Rehovot, Israel -- April 23, 1997 --A group of genes that makes tomatoes resistant to wilt disease has been discovered in an Israeli-American study headed by Prof. Robert Fluhr of the Weizmann Institute of Science. The finding, reported in the current issue of The Plant Cell (Volume 9, No. 4, pp. 521C532), is expected to speed up the breeding of new disease-resistant varieties and reduce the need for chemical spraying.
Wild tomatoes -- but not cultivated varieties -- are naturally resistant to wilt disease spread by the soil-borne Fusarium oxysporum fungus (lycopersici strain). Once a widespread blight plaguing tomato crops, Fusarium wilt disease was largely brought under control through classical breeding techniques. However, breeding new varieties through this method is a laborious process that can take years because it entails producing many successive generations of hybrid plants in which the undesirable traits have been eliminated but the beneficial ones retained.
The new study facilitates this process by providing molecular markers allowing breeders to simply trace the genetic makeup of new hybrids rather than test for it at each stage. The findings also pave the way for genetically engineered new varieties with an optimal mixture of desired properties.
"In the absence of genes that endow plants with natural resistance to disorders such as wilt disease, farmers must rely on extensive chemical spraying and soil treatment," says Prof. Fluhr, a member of the Weizmann Institute's Plant Genetics Department.
"By imparting natural self-defense capabilities to plants," Fluhr says, "we reduce the amount of dangerous chemicals entering the environment."
Collaborating with Prof. Fluhr were departmental colleague Dr. Dvora Aviv and doctoral student Naomi Ori, along with Prof. Dani Zamir and doctoral student Yuval Eshed of the Hebrew University of Jerusalem's Faculty of Agriculture and Prof. Steve Tanksley of Cornell University.
The newly identified genes are also of primary importance because they form the plant's first line of defense against Fusarium attack. Acting as regulatory switches, they induce the release of various defensive agents such as destructive oxygen molecules that bombard the disease-causing organism, or enzymes that chew away at it.
"A better understanding of how the resistance genes work should allow us to turn on these defense components at will," Fluhr says.
"Moreover," he adds, "the methodology we have helped develop for isolating resistance genes should make it possible to design new resistance genes and transfer them to various crops where they are lacking."
Plant versus Fungus Fusarium wilt disease is caused by a fungus that penetrates the plant roots, primarily through wounded tissue. The fungus works its way into the plant's vascular system -- the vital passageway for water and nutrients -- where it thrives. Not only does the Fusarium fungus have a hearty appetite and consume the plant's nourishment, but it also produces toxins. The presence of abundant fungus, therefore, leads to the functional collapse of the vascular system, systemic wilting and often death of the plant.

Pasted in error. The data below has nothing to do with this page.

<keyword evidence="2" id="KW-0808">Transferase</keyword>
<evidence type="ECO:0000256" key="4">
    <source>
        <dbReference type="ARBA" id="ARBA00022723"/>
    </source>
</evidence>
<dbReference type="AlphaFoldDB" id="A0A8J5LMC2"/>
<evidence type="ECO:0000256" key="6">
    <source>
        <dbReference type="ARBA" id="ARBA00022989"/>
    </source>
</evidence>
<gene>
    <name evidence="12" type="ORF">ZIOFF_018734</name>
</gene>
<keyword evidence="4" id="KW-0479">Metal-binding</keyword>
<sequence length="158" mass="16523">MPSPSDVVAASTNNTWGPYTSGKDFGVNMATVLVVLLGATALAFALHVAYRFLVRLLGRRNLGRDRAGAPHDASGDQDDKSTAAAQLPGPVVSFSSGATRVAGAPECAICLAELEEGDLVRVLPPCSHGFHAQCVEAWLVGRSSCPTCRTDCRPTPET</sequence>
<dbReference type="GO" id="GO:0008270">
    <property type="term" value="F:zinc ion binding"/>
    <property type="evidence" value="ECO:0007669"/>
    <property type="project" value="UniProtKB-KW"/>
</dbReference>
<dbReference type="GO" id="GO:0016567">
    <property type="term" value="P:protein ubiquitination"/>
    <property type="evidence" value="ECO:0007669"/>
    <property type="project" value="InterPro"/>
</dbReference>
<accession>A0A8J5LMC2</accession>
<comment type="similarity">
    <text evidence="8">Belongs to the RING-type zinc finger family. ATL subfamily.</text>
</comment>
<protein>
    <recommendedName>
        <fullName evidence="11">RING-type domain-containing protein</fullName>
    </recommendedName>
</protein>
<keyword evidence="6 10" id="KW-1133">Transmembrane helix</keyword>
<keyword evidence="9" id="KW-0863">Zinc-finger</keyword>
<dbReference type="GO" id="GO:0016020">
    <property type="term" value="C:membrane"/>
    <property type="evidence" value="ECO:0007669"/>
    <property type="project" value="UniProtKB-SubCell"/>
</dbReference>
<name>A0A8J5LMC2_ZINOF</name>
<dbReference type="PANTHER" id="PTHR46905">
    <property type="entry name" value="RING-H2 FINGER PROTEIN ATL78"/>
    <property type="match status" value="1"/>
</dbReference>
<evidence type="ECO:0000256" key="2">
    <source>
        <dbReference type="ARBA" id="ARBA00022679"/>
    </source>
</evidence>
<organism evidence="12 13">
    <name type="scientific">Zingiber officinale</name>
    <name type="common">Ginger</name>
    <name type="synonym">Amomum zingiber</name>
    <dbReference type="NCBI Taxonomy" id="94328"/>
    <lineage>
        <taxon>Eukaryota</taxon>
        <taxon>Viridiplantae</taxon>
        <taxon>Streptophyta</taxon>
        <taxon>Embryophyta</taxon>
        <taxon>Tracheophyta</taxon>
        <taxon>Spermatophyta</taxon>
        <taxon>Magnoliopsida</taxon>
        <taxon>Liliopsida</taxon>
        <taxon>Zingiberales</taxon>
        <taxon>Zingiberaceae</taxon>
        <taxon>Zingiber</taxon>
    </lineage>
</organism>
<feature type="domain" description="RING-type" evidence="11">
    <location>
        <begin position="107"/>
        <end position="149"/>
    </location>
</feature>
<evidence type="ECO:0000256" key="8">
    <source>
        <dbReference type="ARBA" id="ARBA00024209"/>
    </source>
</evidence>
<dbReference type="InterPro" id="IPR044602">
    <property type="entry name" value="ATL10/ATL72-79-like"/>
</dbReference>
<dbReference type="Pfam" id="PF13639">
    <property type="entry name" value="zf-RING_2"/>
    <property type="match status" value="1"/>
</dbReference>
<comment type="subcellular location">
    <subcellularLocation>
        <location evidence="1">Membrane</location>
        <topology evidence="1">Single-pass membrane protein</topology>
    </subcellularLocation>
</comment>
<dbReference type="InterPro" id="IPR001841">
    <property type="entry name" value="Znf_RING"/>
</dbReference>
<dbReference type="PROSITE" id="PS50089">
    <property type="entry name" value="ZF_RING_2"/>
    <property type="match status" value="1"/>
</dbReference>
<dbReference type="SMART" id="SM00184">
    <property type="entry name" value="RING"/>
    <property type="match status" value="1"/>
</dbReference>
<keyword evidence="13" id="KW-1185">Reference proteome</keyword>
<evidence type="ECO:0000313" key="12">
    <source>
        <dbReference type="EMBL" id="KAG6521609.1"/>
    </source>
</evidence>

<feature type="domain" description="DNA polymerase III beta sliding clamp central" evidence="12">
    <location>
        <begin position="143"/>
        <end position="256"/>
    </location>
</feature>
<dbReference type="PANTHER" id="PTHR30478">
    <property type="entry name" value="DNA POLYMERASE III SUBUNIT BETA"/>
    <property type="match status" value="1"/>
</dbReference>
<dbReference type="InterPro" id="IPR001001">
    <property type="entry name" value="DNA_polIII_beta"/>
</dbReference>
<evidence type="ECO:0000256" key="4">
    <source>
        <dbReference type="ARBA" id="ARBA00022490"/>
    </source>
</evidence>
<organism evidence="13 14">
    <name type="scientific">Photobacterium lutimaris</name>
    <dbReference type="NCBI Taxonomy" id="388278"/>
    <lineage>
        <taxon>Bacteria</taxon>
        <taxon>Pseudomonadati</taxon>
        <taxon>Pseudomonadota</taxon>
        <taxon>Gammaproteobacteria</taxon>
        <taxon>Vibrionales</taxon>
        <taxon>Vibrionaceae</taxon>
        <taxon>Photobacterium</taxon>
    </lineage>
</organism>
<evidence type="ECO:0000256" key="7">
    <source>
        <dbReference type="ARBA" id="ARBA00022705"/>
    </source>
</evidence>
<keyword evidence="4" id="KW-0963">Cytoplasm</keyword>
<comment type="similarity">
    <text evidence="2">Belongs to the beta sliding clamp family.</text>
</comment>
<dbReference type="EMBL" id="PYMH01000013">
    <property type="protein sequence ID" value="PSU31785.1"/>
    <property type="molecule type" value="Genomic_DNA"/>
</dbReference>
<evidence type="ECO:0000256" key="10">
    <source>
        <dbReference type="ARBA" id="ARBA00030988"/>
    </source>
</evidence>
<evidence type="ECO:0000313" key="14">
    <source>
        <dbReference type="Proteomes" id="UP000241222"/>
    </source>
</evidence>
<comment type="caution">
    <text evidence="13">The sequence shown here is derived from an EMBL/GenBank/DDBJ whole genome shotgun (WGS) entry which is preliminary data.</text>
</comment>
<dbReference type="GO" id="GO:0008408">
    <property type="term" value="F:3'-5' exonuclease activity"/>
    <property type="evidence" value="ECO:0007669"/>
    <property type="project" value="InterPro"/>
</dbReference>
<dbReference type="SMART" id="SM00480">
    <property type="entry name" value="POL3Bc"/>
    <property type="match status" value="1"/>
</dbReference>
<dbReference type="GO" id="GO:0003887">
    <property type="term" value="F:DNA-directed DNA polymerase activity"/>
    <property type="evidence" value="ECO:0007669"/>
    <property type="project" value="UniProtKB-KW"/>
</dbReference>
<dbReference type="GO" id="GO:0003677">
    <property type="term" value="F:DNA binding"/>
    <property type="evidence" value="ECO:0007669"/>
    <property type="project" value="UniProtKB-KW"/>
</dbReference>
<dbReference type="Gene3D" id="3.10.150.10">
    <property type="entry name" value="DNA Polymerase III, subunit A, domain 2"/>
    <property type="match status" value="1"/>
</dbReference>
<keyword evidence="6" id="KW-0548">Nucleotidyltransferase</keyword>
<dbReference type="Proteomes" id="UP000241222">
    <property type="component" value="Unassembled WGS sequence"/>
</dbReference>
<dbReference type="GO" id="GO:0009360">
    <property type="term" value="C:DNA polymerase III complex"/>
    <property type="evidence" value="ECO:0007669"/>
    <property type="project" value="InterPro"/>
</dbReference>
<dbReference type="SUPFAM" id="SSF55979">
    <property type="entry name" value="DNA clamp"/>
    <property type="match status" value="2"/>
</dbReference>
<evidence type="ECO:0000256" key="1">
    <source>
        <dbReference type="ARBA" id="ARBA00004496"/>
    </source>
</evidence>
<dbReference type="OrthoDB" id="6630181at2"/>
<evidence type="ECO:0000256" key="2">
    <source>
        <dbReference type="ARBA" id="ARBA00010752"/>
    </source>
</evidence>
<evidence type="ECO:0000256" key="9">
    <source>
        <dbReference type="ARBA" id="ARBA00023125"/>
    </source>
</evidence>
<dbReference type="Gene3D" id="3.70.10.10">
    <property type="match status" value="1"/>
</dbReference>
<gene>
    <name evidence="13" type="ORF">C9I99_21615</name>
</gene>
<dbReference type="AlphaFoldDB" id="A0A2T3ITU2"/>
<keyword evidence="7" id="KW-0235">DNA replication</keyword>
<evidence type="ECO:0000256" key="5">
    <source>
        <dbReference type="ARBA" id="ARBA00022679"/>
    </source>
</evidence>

In the study, the scientists first determined the chromosomal location of the wilt resistance such as one endowing tobacco leaves with resistance to viruses and another that makes the leaves of a weed resistant to bacteria. This resemblance is intriguing since the plant's mechanism for defending the vascular system is very different from the one used for defending leaves.
When a leaf is invaded, the plant can choke off the precise area under siege, killing infected tissue along with the infiltrator but leaving the rest of the plant intact. But when countering an attack on the vascular system -- its essential lifeline -- the plant must employ more precise strategies, such as producing special cellular structures that confine the fungus to the lower part of the root and thus localize the disease.
"Not only do the products of diverse plant resistance genes share structural features," says Fluhr, "but one such feature, resembling a component of biological receptors, can be found in animals as well. This underscores the unity of the plant and animal kingdoms."
The study was supported by the United States-Israel Binational Agricultural Research and Development Fund, the Israel Ministry of Science, the Commission of the European Communities and the Leo and Julia Forchheimer Center for Molecular Genetics at the Weizmann Institute.
Prof. Fluhr is the coordinator of the Israel Ministry of Science's Plant Genome Center at the Weizmann Institute, which involves scientists from several major research institutions in Israel. The Center is aimed at putting Israel on the map of plant genome efforts worldwide, primarily by providing technology for map-based cloning and isolation of genes.